Last week, the BIS signalled that QE had reached the limits of efficacy; and was now creating the dangerous level of risk in financial assets, which will lead to another crisis unless the central banks intervene to control asset prices. This signal can also be seen as a tacit acceptance that QE has run its course; and that the Helicopter’s time has come. BIS Chief Economist Borio, even went to the length of describing the effect of QE; in terms which resonate strongly with what has been referred to as the Corporate Stagflation Strategy in the Age of Wisdom, Age of Foolishness (26) “Milking If for All It’s Worth[iii].

We suggested[iv]:

“It should now be dawning on the Fed that it has created another monster, by inflating equity prices, which will ultimately lead to Stagflation.”

The BIS opined[v]:

Managers have preferred to use the money to finance takeovers or share repurchase schemes rather than in their own business. That's a clear signal that something is amiss.”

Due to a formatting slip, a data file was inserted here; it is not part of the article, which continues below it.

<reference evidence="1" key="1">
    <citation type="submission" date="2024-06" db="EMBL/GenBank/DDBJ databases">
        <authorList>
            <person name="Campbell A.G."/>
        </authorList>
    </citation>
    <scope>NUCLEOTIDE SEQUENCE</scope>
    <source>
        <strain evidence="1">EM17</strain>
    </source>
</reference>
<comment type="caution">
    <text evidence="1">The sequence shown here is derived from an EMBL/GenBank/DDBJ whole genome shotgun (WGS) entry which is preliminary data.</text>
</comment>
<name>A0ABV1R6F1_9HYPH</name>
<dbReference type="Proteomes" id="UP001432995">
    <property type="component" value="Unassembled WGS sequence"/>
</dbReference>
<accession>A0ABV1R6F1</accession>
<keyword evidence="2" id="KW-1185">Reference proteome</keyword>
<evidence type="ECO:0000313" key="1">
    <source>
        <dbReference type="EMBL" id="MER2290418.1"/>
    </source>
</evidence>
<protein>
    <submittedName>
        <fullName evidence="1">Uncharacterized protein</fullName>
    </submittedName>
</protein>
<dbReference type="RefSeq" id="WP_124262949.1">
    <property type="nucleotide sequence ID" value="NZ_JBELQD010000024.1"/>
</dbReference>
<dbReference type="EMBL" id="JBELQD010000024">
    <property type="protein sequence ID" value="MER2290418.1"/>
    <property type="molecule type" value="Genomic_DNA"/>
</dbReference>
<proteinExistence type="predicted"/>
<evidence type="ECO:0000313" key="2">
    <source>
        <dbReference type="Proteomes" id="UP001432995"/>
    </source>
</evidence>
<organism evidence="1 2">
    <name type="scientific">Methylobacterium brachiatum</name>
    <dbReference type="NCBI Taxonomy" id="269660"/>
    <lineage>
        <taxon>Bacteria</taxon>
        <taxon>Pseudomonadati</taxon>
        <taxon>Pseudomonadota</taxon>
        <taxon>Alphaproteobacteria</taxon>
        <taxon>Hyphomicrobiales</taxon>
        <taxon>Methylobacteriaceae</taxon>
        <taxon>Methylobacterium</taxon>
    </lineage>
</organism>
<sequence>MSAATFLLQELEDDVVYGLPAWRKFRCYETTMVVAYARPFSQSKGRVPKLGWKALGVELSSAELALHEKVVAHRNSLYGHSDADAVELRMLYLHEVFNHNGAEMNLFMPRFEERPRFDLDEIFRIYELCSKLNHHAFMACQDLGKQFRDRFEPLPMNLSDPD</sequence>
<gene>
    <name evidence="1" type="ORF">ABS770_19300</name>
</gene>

It looks as though the central banks have started to wake up. The central bank of central banks has therefore just signalled that QE has reached its apotheosis. Therefore, there will not be the same kind of market retracement that is currently expected. Monetary and fiscal policy is moving off in a different direction; which will ultimately take capital markets to new risk asset highs, but getting there will not be a simple retracement of the past.

“They’ll be back.”

Goldman also confirmed the Stagflation strategy; when it reported[vi] that in its opinion the recent equity sell-off was driven by the slowdown in share buybacks pre-earnings reporting season. Goldman also signalled that it expects further economic weakness, to stimulate even greater buybacks; which will push the equity market to new highs. Clearly for Goldman it is business as usual. IBM’s latest earnings shocker[vii]was a classic illustration of how weak global earnings prompt accelerated share buybacks; euphemistically referred to as the company investing in its own growth story. This tautology signals that there is no real growth to invest in; and that the company can’t even afford to return cash to shareholders the traditional way.